Not that Cook needs any teaching. A kid singer in her late-in-life parents’ country music aspirations, she learned bar life early – and getting by with a pretty smile and a good line. Her mother – diagnosed with uterine cancer at 42 while pregnant with Elizabeth – and “raging alcoholic Daddy” had big plans.
“I’m the miracle child sent to heal my father, and I was bewildered by that. I was a princess, but the king was a monster. And if things weren’t okay, I was failing.”
After years of getting by on charm, with dysfunction part of the family’s functionality, it all came apart in Cook’s hands. But in the wreckage of death and divorce, Cook found liberation and emancipation.
“I’m not trying to be the good girl anymore, and that brought some joy to all of it. I almost care more – or different,” she explains. “These songs are more poignant. They’re honest, and all about compassion or grace. For myself, and from a place of experience. Not that any of it was wrong, but I look back and have pride for all that happened and what I’ve survived.”
On “Cutting Diamonds,” Cook tosses the declaration “She has no line on polished pearls/Those are for the proper girls...” like confetti. Then on the kick’n’snare’n’piano roll underscored “Orange Blossom Trail,” she kicks up a bit of savory dust, with the celebratory toast, “Players talk while Thieves set sail/It’s the fragrant air of the underbelly/ On the Orange Blossom Trail...”
“Living on the shady side, there’s a comfort level I have in that kind of environment,” Cook offers. “That’s where the reckless or the brave both say, ‘Yeah, why not?’ I’m doing what I’m supposed to do – (for me, writing these songs) is a necessity. It’s the only power, the only tool, the only weapon I have.
“Listen! We’re going from Little Feat to REM, then put Appalachian harmonies on it. It’s all funky grooves with dark guitars, burning guitars. People were tweeting me, ‘Are you keeping it country?’ And the truth is: No, I’m keeping it real. Not to a genre, but to what these songs are.
“It’s an imperfect balancing act: a lesson in compassion and grace and tolerance. You know, all these songs are either requiring it or exhibiting it.”
Cook laughs as she says this, knowing full well it’s in banging into the furniture and stumbling down the halls that one learns to walk through the dark.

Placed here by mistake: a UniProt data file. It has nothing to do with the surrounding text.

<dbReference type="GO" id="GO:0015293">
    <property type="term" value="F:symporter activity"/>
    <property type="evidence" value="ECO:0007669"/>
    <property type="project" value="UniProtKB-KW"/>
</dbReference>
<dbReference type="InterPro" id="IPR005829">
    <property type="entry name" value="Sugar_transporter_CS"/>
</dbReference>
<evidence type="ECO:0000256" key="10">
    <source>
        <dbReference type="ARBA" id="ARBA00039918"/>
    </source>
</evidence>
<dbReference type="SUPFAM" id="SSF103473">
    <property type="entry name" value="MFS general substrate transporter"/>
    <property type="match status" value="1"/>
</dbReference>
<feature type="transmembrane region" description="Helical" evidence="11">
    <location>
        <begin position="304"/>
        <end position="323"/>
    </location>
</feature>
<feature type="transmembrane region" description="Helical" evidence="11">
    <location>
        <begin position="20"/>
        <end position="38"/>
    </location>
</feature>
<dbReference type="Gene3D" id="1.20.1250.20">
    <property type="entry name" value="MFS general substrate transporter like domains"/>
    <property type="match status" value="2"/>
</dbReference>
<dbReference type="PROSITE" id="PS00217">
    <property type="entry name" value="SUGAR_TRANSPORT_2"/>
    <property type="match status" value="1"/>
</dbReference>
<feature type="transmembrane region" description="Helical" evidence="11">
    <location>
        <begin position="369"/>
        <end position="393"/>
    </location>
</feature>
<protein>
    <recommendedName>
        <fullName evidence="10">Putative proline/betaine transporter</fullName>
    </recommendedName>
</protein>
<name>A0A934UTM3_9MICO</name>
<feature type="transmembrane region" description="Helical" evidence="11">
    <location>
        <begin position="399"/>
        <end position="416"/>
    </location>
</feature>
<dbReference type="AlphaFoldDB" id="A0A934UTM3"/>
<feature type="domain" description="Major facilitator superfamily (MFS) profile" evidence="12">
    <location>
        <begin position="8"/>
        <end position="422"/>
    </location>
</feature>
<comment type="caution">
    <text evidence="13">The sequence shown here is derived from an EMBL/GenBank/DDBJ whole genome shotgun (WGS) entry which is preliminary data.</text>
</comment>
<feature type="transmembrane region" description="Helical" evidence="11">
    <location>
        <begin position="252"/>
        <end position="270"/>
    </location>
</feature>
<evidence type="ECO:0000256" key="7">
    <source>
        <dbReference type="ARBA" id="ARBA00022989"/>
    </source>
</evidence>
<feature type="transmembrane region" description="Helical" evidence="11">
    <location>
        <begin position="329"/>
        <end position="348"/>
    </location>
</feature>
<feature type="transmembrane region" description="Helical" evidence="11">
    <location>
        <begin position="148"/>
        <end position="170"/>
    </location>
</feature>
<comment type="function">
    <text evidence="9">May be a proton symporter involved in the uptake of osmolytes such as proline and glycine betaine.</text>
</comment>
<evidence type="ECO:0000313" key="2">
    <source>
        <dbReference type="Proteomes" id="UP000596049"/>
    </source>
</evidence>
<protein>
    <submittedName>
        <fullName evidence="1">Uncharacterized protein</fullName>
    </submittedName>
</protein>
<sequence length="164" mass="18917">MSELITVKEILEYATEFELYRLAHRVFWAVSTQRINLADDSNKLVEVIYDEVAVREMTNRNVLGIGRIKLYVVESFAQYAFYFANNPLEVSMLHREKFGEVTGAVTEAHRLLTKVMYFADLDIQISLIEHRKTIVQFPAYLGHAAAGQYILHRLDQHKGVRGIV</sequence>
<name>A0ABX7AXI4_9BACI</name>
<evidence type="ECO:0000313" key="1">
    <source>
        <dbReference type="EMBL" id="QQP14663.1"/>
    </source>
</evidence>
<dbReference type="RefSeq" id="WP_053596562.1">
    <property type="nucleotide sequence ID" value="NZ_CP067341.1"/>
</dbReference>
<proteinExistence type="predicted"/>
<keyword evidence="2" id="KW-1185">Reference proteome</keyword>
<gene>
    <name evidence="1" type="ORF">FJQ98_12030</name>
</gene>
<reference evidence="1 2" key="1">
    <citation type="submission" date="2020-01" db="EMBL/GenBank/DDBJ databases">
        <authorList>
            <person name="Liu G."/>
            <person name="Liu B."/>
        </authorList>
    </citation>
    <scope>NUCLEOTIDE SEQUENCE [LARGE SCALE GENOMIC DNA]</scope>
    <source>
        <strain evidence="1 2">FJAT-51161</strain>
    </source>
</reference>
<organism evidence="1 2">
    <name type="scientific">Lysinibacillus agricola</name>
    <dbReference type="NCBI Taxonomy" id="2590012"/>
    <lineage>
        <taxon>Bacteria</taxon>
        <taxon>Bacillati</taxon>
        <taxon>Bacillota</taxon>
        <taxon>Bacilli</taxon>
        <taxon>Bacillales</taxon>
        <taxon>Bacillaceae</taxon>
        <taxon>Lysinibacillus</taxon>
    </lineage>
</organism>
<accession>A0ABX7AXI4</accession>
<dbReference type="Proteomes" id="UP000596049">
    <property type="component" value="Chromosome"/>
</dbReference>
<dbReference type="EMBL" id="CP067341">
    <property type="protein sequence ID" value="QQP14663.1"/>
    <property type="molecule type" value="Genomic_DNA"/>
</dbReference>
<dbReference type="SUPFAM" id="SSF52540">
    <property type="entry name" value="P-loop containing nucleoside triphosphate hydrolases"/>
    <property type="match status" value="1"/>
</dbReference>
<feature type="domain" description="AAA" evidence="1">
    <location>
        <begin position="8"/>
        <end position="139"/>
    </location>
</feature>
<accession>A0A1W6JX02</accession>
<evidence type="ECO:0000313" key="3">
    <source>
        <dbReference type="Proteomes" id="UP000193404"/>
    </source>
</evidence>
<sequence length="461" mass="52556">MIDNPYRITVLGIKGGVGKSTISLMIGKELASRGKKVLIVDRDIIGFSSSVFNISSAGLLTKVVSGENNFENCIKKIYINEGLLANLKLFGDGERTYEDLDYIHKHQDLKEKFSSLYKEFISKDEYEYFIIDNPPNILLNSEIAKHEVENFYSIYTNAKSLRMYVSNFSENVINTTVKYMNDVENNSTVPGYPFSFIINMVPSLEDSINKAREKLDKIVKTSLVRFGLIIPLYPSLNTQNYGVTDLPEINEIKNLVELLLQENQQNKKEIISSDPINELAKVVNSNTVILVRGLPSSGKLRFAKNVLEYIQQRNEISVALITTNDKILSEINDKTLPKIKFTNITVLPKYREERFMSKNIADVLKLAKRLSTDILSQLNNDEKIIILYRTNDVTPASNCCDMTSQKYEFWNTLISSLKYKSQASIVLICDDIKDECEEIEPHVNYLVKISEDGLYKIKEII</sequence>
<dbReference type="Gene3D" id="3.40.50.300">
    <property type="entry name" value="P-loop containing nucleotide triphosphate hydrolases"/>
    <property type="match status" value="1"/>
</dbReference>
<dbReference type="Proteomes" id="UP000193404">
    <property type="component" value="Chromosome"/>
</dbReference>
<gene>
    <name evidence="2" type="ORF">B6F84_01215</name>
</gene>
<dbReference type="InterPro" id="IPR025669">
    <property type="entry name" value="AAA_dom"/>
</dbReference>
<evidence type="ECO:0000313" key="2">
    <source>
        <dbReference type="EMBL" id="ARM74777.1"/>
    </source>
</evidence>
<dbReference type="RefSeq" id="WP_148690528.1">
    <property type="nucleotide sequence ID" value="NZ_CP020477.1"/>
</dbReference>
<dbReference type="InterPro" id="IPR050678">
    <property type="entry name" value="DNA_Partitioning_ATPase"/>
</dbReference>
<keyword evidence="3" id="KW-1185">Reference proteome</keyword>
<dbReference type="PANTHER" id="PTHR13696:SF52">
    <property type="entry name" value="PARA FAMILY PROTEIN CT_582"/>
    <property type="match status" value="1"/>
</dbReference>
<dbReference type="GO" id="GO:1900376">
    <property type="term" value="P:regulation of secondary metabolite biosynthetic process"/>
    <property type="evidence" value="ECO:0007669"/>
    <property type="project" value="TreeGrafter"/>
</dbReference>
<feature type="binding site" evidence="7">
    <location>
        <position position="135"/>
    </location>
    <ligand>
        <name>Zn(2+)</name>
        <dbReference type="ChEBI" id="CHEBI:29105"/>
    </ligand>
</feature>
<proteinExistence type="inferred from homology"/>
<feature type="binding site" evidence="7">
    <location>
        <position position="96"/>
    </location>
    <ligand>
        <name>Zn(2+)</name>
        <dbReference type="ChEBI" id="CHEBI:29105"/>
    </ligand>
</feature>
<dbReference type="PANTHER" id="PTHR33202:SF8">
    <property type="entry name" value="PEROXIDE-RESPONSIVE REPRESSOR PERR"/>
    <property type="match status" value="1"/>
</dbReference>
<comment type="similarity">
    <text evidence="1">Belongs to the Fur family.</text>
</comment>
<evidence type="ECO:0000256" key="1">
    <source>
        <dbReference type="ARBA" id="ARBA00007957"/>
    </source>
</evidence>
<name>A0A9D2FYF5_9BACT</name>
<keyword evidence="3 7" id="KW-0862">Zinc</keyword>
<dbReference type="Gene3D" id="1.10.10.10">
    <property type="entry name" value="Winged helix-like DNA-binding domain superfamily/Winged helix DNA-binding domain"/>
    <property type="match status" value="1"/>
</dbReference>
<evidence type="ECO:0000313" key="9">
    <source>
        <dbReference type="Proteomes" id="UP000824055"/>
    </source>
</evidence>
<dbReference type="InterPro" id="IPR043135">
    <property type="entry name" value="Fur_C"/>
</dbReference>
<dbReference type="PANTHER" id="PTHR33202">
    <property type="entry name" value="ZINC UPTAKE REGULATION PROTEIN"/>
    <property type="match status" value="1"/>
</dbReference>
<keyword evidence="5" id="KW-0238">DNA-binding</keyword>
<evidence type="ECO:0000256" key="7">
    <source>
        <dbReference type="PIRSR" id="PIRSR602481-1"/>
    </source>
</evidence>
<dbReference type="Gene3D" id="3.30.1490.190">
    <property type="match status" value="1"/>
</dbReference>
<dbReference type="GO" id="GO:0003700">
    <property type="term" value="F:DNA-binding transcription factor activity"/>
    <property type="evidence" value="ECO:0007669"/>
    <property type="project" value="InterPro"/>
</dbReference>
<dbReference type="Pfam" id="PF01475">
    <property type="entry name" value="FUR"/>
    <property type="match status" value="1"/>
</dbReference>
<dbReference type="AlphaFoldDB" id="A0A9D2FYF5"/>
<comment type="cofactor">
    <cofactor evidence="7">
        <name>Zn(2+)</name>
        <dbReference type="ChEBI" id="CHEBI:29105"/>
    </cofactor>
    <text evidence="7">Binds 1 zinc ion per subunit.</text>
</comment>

“Get out there and make mistakes – and don’t apologize! I’m not ashamed. This happened – and I’ll tell you all about it.”
"We are a band that's like your record collection." -Kevn Kinney
“Crunching hard rock is the drivin part, brittle countryish balladry the cryin, with the two linked by a heavy dose of Led Zeppelinphilia. If Paul westerberg had grown up worshiping Angus Young instead of Alex Chilton, The Replacements might have sounded something like this Atlanta band.” -Rolling Stone Magazine
Kevn Kinney is an acclaimed American rock/alt-country/folk singer and songwriter most widely known as the founder and frontman of the Atlanta-based band Drivin N Cryin. An accomplished musician, poet and painter, Kinney has released multiple critically-acclaimed recordings over his 29 year professional career including the gold-certified album Fly Me Courageous. He has performed and/or collaborated with the Allman Brothers’ Warren Haynes, REM, and Grammy Award-winning producer Paul Ebersold, among others.
Drivin N Cryin was honored in 2011 by the State Of Georgia with House Resolution 387, recognizing the band members for their contributions to the arts and for their ongoing charitable efforts.
In 2013 the Executive Producers of F/X Network’s hit TV showArcher asked Kinney to produce 12 tracks (5 of which are pre-existing DNC/KK songs and 3 of which were written anew by KK for the series) for season 5 debuting January 13, 2014.
Drivin N Cryin’s current release is 2015's Best of Songs, a vinyl only release on Plowboy Records.